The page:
Chinook retention is limited to fish with a clipped adipose fin, except on the Klickitat River and Drano Lake where anglers can catch up to three chinook marked or unmarked per day,
Due to the reduced coho forecast, anglers are limited to taking two marked adult hatchery coho a day on all tributaries to the lower Columbia River with hatchery programs. The Cowlitz is usually the best bet, but anglers can also do well fishing for coho on the Deep, Grays (including West Fork), Kalama, Klickitat, Lewis, Toutle, and Washougal rivers.
For steelhead, Drano Lake and the Wind River are popular spots to catch fish as they stop or at least slow down to enjoy the cooler waters. The smaller "A-run" fish usually stay on the bite through mid-August, when larger "B-run" steelhead weighing in the teens arrive to take up the slack.
Salmon fishing tips: Anglers planning to cast a line during the fall chinook season might want to consider the following advice offered by Joe Hymer, a WDFW fishery manager and avid Columbia River fisherman.
Go deep for chinook: Hymer recommends fishing from 40 to 60 feet down in the mainstem Columbia River, using wobblers anchored with a heavy weight. "Chinook go deep when water temperatures are high, so that's a good place to find them," he said.
Change-up for coho: Herring and spinners work well for catching coho at Buoy 10, but bait and lures are the best bet in the tributaries.
Boat limits: Each angler aboard a vessel may fish using salmon/steelhead gear until the daily salmonid limit for all anglers aboard has been reached while fishing from Buoy 10 upstream to the Oregon/Washington border, 17 miles upriver from McNary Dam.
Buoy 10 results: Check out the creel-sampling results from Buoy 10 on WDFW's website to see where other anglers are catching fish. That website also includes catch data from previous years, which can also be useful in deciding where to start trolling or make your first cast.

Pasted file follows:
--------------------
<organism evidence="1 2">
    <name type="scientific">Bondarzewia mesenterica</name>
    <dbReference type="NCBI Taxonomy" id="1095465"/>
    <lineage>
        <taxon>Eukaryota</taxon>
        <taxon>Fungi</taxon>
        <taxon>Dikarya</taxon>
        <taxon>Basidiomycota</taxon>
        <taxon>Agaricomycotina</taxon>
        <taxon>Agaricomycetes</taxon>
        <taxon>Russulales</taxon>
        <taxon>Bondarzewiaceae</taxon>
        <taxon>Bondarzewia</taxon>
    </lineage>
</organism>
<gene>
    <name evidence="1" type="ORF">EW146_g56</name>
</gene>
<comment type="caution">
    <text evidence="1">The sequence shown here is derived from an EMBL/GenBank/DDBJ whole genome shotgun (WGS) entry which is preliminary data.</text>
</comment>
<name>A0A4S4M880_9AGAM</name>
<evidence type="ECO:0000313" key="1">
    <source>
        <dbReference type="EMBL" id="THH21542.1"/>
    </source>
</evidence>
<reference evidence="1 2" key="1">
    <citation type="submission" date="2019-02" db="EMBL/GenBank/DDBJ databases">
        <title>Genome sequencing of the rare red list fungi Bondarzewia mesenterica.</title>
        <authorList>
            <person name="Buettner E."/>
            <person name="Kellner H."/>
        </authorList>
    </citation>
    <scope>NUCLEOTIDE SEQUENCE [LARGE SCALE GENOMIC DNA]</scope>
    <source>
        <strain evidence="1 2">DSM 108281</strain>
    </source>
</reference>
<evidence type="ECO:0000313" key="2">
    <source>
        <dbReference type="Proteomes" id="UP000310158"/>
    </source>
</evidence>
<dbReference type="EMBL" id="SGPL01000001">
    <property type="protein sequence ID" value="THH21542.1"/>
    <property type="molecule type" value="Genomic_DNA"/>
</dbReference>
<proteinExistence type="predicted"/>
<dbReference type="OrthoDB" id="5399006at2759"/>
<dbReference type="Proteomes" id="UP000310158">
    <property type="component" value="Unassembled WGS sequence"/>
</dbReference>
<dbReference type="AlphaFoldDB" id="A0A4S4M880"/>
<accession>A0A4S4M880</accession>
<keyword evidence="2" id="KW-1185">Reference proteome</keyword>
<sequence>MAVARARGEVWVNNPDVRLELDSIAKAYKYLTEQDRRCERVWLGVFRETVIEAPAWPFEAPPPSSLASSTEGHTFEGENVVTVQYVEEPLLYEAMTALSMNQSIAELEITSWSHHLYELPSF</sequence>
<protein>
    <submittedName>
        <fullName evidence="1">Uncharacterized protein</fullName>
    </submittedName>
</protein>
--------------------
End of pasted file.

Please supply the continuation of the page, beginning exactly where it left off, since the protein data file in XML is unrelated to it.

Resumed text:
North Jetty reminder: Bank anglers planning to fish near the mouth of the Columbia River must purchase a Discover Pass to park on State Parks property near the North Jetty. The vehicle-access pass anglers receive with their fishing license only substitutes for a Discover Pass on WDFW lands.
Warmwater fish: Salmon and steelhead aren't the only fish available for harvest in August. Walleye fishing can be good in the Columbia River near Camas, as well as in The Dalles and John Day Pools. Bass fishing is also heating up from Bonneville Dam to McNary Dam.
Trout: The high lakes in the southern Cascades offer unparalleled trout fishing experiences for those willing to brave the mosquitoes. Wilderness areas south of Mount Rainier and around Mount Adams and Mount St. Helens are now accessible due to snowmelt. There are over a hundred lakes to explore with many different kinds of trout throughout these mountains.
A couple of drive-up lakes primed for fishing are Council and Takhlakh Lake on the northwest side of Mount Adams. Council was stocked June 27 with 4,362 catchable rainbow trout weighing almost a half-a-pound each. Takhlakh was also planted in late June with 4,340 catchables, along with 160 rainbows weighing almost four pounds each.